What My Year At Viva Has Taught Me About Jesus


My first few days working at Viva were terrifying!

They coincided with the 2017 international team meetings, which meant I had a real baptism of fire; not only did I have to be introduced to and get to know everyone who works in the head office, but I also had to meet practically every staff member from around the world.

Paul from Uganda threw everything into wellie-wanging!

As a raging introvert and naturally shy person, it was pretty intimidating. One of my first days involved trying to get out of the way as a competitive game of wellie-wanging was waged by several of our international staff!

But it was also a privilege; it meant being able to put faces to names of the extraordinary work being done around the world. So, as I come to the end of my time as a Viva employee this week, I’ve been reflecting on three things that working at Viva has taught me about Jesus.

Wellie-wanging was a real crowd-pleaser!

Christ-like leadership is key

One of the things I’ve been reflecting on a lot this year is what it means to be a leader and more specifically, what does it mean to be a leader in the vein of Christ.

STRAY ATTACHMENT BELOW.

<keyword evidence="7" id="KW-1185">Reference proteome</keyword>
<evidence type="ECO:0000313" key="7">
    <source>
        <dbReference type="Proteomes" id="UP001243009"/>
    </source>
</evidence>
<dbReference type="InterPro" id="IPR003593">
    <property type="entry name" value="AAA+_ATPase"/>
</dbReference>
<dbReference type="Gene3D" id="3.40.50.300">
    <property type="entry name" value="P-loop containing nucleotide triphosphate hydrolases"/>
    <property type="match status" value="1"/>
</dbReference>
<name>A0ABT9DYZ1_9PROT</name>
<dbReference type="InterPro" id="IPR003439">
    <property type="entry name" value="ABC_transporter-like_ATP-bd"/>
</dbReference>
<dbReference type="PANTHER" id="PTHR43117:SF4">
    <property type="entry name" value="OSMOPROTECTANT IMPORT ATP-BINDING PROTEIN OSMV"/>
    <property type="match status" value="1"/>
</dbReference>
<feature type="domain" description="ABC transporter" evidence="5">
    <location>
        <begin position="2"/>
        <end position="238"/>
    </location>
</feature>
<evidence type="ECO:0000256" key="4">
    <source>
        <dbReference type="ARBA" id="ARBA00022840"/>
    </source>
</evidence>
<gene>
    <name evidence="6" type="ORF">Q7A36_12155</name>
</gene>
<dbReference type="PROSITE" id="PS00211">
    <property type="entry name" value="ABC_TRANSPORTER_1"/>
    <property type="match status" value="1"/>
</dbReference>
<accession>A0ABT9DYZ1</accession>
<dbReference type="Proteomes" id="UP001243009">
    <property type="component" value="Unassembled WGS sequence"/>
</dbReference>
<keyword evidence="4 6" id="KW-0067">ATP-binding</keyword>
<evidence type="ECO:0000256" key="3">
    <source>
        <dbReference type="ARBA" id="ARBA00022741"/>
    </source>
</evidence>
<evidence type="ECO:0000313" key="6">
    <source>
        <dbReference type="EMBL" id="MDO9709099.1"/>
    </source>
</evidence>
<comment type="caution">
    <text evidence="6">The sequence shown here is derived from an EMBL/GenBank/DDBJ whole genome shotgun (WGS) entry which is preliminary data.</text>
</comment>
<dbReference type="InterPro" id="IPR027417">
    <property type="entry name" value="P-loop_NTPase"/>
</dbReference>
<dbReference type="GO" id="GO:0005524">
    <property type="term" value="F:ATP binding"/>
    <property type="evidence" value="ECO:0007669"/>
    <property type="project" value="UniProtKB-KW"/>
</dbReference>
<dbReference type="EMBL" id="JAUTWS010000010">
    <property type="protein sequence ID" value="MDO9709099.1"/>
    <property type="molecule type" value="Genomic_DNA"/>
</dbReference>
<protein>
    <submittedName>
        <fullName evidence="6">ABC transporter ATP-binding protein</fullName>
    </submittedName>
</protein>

Hannah at the graduation of the ‘Find your fire’ programme

The model of leadership demonstrated by Jesus is pretty opposed to secular models of leadership. The great hymn in Philippians 2 shows us that Jesus’ leadership is sacrificial, humble, obedient and transformative, and invests power so as to empower the disenfranchised.

The Bible is full of leaders whose style is not quite what you’d expect, from Moses to David to the extraordinary early church women such as Phoebe and Junia. Only the apostle Paul seems like a secular-approved leader and yet, his leadership becomes most effective once he’s lost everything, has been humbled and becomes obedient.

One of the things that has struck me most significantly this year is how Mark, Viva’s CEO, models Christ-like leadership and how the positive impact of that permeates the whole organisation. It is a style embodied by others on the senior leadership team and on the trustee board and it sets the tone for our work: it’s about Jesus.